The word yoga, from the Sanskrit word yuj means to yoke or bind and is often interpreted as “union” or a method of discipline. A male who practices yoga is called a yogi, a female practitioner, a yogini.
The Indian sage Patanjali has discribed the practice of yoga into the Yoga Sutras an estimated 2,000 years ago. The Sutra is a collection of 195 statements that serves as a philosophical guidebook for most of the yoga that is practiced today. It also outlines eight limbs of yoga: the yamas (restraints), niyamas (observances), asana (postures), pranayama (breathing), pratyahara(withdrawal of senses), dharana (concentration), dhyani (meditation), and samadhi (absorption). As we explore these eight limbs, we begin by refining our behavior in the outer world, and then we focus inwardly until we reach samadhi (liberation, enlightenment).
Hatha Yoga is a series of exercises to develop and balance the body. The literal meaning of the word hatha is effort or force. It is a branch of yoga that requires physical effort or postures (asana) and breathing exercises (pranayama) to master the body and bring it into balance for deeper spiritual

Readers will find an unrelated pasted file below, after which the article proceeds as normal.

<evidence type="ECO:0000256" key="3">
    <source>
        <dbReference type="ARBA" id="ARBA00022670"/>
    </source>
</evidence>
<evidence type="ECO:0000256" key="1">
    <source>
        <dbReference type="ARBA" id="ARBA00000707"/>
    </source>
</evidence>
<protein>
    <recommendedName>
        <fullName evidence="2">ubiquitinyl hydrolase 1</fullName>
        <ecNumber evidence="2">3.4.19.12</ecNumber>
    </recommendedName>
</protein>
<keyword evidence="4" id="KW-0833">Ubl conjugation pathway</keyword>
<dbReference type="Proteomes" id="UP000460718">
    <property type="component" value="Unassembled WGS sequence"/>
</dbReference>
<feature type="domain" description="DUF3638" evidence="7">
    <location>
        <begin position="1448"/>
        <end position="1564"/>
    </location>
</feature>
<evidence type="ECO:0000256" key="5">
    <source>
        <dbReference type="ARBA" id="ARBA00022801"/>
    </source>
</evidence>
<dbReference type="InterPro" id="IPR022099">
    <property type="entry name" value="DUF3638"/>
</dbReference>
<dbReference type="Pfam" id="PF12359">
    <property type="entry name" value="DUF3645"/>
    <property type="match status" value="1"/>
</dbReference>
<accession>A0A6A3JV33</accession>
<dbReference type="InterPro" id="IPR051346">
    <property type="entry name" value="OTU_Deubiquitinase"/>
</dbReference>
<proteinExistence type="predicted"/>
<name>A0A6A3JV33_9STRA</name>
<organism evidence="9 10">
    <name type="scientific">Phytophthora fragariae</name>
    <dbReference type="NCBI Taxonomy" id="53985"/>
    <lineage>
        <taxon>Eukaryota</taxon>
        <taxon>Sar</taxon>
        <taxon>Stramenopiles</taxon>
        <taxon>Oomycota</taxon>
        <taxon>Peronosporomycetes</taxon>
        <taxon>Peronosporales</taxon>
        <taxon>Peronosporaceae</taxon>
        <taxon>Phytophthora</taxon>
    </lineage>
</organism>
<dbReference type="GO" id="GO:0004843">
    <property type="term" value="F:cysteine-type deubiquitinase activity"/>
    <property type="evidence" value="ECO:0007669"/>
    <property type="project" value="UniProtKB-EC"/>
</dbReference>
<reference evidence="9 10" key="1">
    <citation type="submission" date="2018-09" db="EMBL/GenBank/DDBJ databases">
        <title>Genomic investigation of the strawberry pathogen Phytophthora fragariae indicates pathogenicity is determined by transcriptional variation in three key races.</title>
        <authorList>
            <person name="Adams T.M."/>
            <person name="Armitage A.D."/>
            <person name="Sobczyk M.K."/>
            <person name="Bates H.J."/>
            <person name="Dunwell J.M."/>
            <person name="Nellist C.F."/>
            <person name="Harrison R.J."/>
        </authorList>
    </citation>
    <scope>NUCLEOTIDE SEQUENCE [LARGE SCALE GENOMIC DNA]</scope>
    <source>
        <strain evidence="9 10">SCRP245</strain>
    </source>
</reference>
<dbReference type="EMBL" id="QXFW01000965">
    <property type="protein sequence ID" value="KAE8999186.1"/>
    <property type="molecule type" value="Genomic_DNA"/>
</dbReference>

practices. The word yoga means to yoke or union of the individual consciousness with the divine consciousness.
The word hatha comes from the two words “ha” meaning “sun” and “tha” meaning “moon”. It is to balance the two subtle energy flows within; the ida and pingala the left and right energy channel of our body. When these subtle energy pathways are balanced then energy will flow through the sushumna nadi and one may attain perfect health; so we may practice the true essence of yoga.
All the various types of physical yoga that is now being practiced come under the umbrella of hatha yoga.
Most American yoga students would answer this question with a simple no. As practitioners, we aren’t required to adhere to a particular faith or obliged to observe religious rituals such as baptisms or bar mitzvahs. We aren’t asked to believe in God, to attend organized worship services, or to learn specific prayers.
And yet, Patanjali‘s Yoga Sutra, an ancient text that is widely referred to in yoga classes today, clearly presents a moral code for yogis to follow and outlines the path toward a mystical state of enlightenment known as samadhi, or union with the Divine. The yoga tradition also recognizes the path of bhakti yoga, the branch of yoga whose adherents devote themselves to a personal form of God. Its practices include chanting to deities, setting up altars, and even praying.